Jesse Jackson: ‘Urban movement really born in that confrontation’

SHARE Jesse Jackson: ‘Urban movement really born in that confrontation’

The Rev. Martin Luther King Jr., right, and his aide Rev. Jesse Jackson in Chicago on Aug. 19, 1966. King holds a Chicago Daily News with a headline “City Seeks To Cut Marches.” Meeting with 1,000 civil rights workers at a South Side church, King said, “We aren’t going to let any injunction turn us around.” | AP photo

The Rev. Jesse Jackson, walking just steps from the Rev. Martin Luther King Jr. in Marquette Park, said he, too, was hit with a rock that day, just as he had been a week before at another march, in Gage Park.

“But most of the rocks were blocked by police,” said Jackson, noting that officers did a good job of protecting protesters. “We were winning. Exposing the racist resistance. The more they lashed out, the more we were winning.

“The reaction was as volatile as it was in Birmingham. You wouldn’t think you’d get that kind of reaction for basic human rights.

“The urban movement was really born in Chicago in that violent confrontation.”


Mary Mitchell: 50 years later, MLK still can bring us together

• Timuel Black: close by when MLK was hit

• Moved by King, Bernard Kleina left Catholic church, turned to photography, activism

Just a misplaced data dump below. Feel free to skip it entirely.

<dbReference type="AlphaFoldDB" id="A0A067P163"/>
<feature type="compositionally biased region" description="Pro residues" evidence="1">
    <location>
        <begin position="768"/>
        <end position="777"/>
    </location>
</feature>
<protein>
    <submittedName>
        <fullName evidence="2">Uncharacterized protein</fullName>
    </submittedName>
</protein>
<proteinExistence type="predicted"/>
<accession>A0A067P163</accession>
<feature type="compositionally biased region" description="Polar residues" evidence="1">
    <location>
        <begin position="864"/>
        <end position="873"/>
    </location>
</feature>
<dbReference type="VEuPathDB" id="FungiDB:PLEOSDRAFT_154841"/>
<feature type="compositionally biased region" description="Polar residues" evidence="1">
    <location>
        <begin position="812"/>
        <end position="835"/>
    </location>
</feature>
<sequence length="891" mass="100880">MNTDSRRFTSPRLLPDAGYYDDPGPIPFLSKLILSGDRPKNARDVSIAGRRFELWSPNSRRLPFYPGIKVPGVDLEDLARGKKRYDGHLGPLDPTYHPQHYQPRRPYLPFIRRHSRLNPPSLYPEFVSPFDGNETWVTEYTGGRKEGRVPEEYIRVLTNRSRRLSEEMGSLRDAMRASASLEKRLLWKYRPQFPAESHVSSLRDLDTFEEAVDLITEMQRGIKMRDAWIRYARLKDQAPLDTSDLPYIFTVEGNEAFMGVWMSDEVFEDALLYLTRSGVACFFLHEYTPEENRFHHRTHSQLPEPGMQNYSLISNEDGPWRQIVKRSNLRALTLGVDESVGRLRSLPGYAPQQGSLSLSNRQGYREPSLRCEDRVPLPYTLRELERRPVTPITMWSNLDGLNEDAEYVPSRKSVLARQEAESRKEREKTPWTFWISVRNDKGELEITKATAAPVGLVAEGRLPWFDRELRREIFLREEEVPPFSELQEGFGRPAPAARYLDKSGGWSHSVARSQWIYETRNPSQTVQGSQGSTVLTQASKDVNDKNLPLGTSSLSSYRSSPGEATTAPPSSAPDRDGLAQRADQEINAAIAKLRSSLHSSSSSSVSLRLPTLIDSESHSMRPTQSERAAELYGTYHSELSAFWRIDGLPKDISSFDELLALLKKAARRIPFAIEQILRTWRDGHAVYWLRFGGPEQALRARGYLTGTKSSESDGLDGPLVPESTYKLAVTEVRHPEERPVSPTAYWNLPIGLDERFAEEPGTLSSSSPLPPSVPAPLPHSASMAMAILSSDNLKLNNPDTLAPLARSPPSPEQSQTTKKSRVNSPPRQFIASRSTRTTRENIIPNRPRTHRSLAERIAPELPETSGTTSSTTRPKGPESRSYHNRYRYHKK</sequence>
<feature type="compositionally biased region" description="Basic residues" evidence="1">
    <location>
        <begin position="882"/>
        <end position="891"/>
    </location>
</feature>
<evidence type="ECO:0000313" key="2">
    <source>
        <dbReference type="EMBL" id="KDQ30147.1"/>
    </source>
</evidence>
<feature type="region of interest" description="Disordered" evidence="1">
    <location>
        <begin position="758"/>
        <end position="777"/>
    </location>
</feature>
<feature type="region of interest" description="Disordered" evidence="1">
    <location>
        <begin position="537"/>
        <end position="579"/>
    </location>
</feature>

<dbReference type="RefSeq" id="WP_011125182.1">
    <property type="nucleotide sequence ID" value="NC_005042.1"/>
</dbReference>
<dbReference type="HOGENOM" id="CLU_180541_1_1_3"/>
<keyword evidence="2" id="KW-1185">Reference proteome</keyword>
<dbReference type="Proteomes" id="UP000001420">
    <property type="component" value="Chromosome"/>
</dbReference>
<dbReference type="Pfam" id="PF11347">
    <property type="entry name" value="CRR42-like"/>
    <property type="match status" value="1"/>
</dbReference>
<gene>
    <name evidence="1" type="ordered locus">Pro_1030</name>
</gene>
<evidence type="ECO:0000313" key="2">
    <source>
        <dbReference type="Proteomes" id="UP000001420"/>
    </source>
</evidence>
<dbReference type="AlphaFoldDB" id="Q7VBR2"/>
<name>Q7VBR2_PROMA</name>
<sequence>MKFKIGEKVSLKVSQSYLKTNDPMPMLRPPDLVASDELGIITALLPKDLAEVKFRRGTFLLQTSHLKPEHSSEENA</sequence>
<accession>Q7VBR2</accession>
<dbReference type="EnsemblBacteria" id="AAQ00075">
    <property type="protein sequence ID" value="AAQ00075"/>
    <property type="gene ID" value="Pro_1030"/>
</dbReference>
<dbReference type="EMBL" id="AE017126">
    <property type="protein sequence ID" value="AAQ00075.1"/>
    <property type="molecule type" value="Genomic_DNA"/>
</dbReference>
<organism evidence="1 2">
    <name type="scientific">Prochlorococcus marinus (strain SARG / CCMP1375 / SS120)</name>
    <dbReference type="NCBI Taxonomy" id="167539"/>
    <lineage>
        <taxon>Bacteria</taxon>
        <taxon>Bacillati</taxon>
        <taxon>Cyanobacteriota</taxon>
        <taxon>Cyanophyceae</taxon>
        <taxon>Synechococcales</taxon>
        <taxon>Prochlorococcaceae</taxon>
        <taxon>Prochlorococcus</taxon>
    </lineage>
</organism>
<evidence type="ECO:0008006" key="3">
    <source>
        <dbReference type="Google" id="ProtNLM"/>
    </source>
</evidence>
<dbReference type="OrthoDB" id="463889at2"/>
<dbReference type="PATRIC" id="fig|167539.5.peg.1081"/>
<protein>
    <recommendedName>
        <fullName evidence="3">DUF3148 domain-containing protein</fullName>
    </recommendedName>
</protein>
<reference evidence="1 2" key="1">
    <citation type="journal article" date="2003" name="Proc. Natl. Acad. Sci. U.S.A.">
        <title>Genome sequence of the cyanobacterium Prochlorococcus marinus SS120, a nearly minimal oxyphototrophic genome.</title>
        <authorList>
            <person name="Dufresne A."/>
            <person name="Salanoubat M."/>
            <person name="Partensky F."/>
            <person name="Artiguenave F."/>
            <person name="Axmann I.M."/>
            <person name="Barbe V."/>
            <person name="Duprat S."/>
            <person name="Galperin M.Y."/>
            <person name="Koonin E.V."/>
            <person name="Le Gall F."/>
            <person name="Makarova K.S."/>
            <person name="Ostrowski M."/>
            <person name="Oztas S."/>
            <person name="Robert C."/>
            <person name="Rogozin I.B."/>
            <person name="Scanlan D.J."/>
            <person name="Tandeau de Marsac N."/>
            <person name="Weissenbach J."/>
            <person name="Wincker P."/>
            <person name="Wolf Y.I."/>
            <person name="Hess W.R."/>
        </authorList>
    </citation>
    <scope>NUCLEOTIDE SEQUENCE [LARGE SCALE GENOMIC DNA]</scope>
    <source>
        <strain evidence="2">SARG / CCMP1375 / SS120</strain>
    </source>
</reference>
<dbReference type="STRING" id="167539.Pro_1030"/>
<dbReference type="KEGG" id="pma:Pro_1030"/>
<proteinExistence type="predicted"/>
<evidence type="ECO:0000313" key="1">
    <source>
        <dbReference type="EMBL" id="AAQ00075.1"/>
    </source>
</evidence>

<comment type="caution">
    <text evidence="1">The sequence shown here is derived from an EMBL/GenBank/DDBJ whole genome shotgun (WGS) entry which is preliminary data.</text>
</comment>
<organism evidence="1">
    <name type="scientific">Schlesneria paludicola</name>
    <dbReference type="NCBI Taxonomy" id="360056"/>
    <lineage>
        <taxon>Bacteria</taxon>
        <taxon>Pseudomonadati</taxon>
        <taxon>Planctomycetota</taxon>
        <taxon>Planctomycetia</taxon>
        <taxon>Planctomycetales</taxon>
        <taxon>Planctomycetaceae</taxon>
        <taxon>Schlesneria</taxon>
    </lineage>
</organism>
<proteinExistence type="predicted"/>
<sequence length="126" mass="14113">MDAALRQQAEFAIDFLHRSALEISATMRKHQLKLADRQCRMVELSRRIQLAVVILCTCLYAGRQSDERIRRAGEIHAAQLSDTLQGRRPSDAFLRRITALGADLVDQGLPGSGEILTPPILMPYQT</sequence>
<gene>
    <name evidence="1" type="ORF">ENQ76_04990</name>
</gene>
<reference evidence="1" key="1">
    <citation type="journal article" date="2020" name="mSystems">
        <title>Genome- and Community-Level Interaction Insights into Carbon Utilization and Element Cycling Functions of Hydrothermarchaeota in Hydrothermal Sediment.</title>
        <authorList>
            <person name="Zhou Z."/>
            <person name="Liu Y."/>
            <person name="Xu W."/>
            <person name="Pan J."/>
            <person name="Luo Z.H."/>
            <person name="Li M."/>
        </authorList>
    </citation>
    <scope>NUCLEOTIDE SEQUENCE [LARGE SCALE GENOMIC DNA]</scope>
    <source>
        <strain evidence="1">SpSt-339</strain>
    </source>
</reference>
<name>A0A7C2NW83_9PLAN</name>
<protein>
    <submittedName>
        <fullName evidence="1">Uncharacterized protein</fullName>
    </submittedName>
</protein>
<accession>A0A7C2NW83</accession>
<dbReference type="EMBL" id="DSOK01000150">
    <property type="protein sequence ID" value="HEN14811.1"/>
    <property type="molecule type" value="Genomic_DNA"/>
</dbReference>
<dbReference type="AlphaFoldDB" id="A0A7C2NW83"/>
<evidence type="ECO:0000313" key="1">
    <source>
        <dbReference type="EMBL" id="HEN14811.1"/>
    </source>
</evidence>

• Former Ald. Dorothy Tillman, an MLK aide in ’66, says too many not following his lead

• ‘I don’t mean you, Mr. Policeman’

• Don Rose: How the Chicago Freedom Movement marches began

The Latest
“Everything was working,” center fielder Pete Crow-Armstrong said. “I liked seeing his cutter today a lot. There’s always a certain ease about how Jamo takes the mound.”
“He’s fun to work with,” starter Jameson Taillon said. “I think he’ll fit right in.”
The man, 49, was found with multiple gunshot wounds to the body in the 4300 block of West 25th Street around 3:26 p.m. police received an alert from gunshot detection technology.
Colin Hinkle, a professional drone pilot, noticed the red dye mixing with the green water of the fountain early Saturday morning and saw spray paint on the ground that read, “Gaza is bleeding” and “Stop the genocide.” 'That’s when I realized it was a protest,’ Hinkle said.
It’s not just the losing. It’s the way they’re losing. Missing the cutoff man, committing balks, blowing 5-1 leads on consecutive nights against the Cubs.